Effects of Drinking Patterns and Social Conditions on Incidence and Chronicity of Alcohol-Related Problems
Hajema, Klaasjan, Knibbe, Ronald A., Drop, Maria J., Contemporary Drug Problems
The central issues of this article are the development and persistence of alcohol-related problems. In a nine-year follow-up study, data were analyzed on the association of chronicity and incidence of alcohol-related problems with several aspects of drinking behavior and some social conditions. The main purpose of the study was to assess which aspects of drinking behavior, other than the level of consumption or heavy drinking, and which social factors contribute to (1) the chronicity and the remission of alcohol-related problems and (2) the incidence of alcohol-related problems. The development and the persistence of alcohol-related problems refer to processes that should be assessed by longitudinal data, as in fact do the concepts of incidence and chronicity. Therefore measurements at Ti and changes at T2 of level of consumption, frequency of heavy drinking, drinking contexts and social conditions were analyzed to find indicators of chronicity and incidence of drinking problems. The longitudinal data of this study offer the opportunity to assess which aspects of drinking patterns, including contexts of drinking, and which social characteristics or changes in social conditions are associated with:
1. The chronicity of alcohol-related problems among drinkers who reported alcohol-related problems at first measurement.
2. The incidence of alcohol-related problems among drinkers free of alcohol-related problems at first measurement.
By definition, alcohol-related problems are likely to emerge, to persist, or to go into remission in association with the consumption of alcohol. No general theory is required to understand that a higher level of consumption means a greater probability of experiencing alcohol-related problems. In alcohol research the two most important aspects of drinking behavior related to drinking problems are the level of consumption and heavy drinking (e.g., Makela & Simpura, 1985; Room, Bondy & Ferris, 1995; Hilton, 1987). Recently Room et al. (1995) found that alcohol-related harm started at less than one drink per day and increased roughly linearly with higher levels of consumption. In the same study, however, heavy drinking was found to be a stronger predictor of alcohol-related harm than average daily consumption.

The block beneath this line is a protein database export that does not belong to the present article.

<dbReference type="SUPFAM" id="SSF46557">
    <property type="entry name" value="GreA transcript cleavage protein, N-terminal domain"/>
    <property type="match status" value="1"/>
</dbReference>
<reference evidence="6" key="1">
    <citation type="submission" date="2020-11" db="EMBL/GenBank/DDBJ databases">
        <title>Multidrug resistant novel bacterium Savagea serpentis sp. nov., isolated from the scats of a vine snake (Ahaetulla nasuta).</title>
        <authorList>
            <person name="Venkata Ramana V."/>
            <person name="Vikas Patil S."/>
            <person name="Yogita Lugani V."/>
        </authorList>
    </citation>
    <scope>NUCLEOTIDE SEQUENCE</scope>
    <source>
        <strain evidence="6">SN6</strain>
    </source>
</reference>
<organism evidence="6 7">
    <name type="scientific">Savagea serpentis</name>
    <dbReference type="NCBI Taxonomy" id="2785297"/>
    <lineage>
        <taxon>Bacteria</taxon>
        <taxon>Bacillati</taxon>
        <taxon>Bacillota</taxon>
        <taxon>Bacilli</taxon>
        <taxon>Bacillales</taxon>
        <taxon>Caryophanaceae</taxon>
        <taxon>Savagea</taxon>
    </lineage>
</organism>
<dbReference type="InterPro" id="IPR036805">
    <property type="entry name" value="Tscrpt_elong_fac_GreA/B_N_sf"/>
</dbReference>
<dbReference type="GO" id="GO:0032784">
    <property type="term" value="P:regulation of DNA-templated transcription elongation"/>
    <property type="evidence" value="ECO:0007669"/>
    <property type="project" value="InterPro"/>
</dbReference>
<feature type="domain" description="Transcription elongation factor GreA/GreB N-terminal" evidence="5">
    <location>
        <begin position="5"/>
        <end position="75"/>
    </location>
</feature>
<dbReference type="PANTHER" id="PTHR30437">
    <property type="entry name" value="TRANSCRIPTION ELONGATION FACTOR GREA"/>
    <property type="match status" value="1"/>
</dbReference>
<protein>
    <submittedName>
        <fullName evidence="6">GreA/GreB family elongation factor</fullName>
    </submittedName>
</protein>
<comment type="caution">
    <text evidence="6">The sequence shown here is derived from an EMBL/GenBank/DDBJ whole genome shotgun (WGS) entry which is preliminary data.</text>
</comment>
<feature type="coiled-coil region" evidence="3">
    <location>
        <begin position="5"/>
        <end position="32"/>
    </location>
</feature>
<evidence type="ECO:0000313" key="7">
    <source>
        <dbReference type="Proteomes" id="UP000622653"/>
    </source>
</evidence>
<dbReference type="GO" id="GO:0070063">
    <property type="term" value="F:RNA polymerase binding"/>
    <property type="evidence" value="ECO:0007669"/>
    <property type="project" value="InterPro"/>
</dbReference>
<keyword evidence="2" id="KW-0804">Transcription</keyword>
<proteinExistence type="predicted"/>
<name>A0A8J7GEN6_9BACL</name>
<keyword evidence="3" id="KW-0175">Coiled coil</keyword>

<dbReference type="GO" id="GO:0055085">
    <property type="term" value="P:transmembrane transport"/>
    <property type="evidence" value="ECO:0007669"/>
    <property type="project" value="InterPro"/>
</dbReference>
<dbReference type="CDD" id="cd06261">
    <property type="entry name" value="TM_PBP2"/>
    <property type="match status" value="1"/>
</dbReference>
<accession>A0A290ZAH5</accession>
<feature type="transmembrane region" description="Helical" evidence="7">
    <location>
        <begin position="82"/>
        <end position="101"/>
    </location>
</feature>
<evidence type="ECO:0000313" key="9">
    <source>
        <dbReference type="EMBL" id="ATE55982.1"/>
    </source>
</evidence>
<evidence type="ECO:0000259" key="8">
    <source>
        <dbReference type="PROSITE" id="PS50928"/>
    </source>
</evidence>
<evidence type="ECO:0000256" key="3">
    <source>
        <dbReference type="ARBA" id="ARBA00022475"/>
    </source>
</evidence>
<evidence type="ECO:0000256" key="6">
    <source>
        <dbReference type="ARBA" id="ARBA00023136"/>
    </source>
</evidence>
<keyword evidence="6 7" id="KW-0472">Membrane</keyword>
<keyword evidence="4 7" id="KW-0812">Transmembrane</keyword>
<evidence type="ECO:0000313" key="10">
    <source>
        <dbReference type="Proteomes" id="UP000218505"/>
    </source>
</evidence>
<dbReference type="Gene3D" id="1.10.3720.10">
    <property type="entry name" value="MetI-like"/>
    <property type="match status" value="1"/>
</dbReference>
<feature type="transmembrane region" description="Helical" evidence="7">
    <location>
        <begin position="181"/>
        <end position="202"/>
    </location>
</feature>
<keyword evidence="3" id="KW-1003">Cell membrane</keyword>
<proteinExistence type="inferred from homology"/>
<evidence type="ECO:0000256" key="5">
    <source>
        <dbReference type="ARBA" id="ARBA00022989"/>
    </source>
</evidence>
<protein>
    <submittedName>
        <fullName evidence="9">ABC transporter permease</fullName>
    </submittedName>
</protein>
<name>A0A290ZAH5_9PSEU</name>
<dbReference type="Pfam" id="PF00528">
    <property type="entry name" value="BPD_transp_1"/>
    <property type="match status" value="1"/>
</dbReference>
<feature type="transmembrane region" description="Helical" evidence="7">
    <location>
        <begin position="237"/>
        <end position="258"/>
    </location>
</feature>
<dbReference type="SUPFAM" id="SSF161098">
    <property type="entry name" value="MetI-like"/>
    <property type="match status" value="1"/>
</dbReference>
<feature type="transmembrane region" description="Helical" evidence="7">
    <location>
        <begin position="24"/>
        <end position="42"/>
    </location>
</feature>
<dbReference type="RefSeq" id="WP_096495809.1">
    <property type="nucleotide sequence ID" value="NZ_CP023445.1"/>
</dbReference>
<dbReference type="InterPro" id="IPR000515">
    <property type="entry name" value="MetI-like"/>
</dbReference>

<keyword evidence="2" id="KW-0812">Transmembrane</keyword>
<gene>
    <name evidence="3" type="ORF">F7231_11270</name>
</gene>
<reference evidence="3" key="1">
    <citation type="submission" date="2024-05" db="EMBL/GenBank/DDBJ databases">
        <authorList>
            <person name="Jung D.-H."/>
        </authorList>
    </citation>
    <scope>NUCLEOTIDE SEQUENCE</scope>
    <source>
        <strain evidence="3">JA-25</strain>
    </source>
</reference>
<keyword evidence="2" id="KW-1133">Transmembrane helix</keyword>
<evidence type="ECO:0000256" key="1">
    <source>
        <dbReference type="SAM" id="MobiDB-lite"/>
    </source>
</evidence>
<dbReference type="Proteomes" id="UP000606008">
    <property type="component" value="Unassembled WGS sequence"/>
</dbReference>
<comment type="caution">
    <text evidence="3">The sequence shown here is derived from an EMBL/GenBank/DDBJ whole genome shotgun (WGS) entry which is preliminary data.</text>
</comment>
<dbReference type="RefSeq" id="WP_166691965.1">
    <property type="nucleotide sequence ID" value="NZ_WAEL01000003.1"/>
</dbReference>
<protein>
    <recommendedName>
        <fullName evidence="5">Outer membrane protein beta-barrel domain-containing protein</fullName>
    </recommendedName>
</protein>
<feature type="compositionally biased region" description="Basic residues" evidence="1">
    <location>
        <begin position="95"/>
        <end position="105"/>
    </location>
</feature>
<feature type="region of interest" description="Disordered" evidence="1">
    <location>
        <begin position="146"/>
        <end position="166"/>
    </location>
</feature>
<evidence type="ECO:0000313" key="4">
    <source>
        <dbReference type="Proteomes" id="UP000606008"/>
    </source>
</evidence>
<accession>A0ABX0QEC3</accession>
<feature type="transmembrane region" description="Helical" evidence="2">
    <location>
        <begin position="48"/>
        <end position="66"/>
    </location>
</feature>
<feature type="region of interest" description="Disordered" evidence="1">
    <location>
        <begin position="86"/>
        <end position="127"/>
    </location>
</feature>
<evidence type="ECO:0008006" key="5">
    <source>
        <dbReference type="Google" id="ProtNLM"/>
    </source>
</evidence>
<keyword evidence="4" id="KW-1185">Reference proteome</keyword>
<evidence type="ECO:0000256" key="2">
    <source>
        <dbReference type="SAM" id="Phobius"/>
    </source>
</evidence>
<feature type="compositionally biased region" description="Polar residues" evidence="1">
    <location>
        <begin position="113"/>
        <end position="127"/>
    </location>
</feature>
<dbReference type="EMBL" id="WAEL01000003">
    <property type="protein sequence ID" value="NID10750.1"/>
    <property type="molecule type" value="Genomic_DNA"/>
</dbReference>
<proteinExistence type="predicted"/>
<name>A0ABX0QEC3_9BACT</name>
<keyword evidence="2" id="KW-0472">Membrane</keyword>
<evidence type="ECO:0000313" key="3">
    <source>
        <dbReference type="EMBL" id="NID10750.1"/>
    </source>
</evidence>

Only a few studies have examined the influence of aspects of drinking behavior other than volume and heavy drinking (e.g., Gruenewald, Treno, Millar & Mitchell, 1995; Single & Wortley, 1993; Casswell, Zhang & Wyllie, 1993; Stockwell, Lang & Rydon, 1993; Fitzgerald & Mulford, 1983). These studies suggest that besides volume and frequency of heavy drinking, other aspects of drinking behavior, such as contexts of drinking, might also play a significant role in the development of alcohol-related problems. For example, Fitzgerald & Mulford (1984) found that the frequencies of drinking in bars, at others homes, at one's own home, and at sports events contributed to the explanation of drinking problems, even when controlling for volume and heavy drinking. In addition, Harford (1994) found an effect of the frequency of drinking in bars on drinking problems. As an explanation, Harford suggested that drinking in bars might be related to lifestyles at a higher risk for alcohol-related problems. Gruenewald et al. (1995) investigated the influence on alcoholrelated injuries of quantity and frequency of drinking and also of the variation in quantities consumed over time. Among drinking pattern data, the variance in drinking quantities consumed over time was found to be the strongest predictor of alcohol-related injuries.
There are at least two reasons why in research on alcoholrelated problems the study of the effects of social conditions is important. First, social conditions are predictors of the level of consumption, of heavy drinking, and of other aspects of drinking behavior; these variations in drinking behavior produce differences in the amount and development of alcohol-related problems. …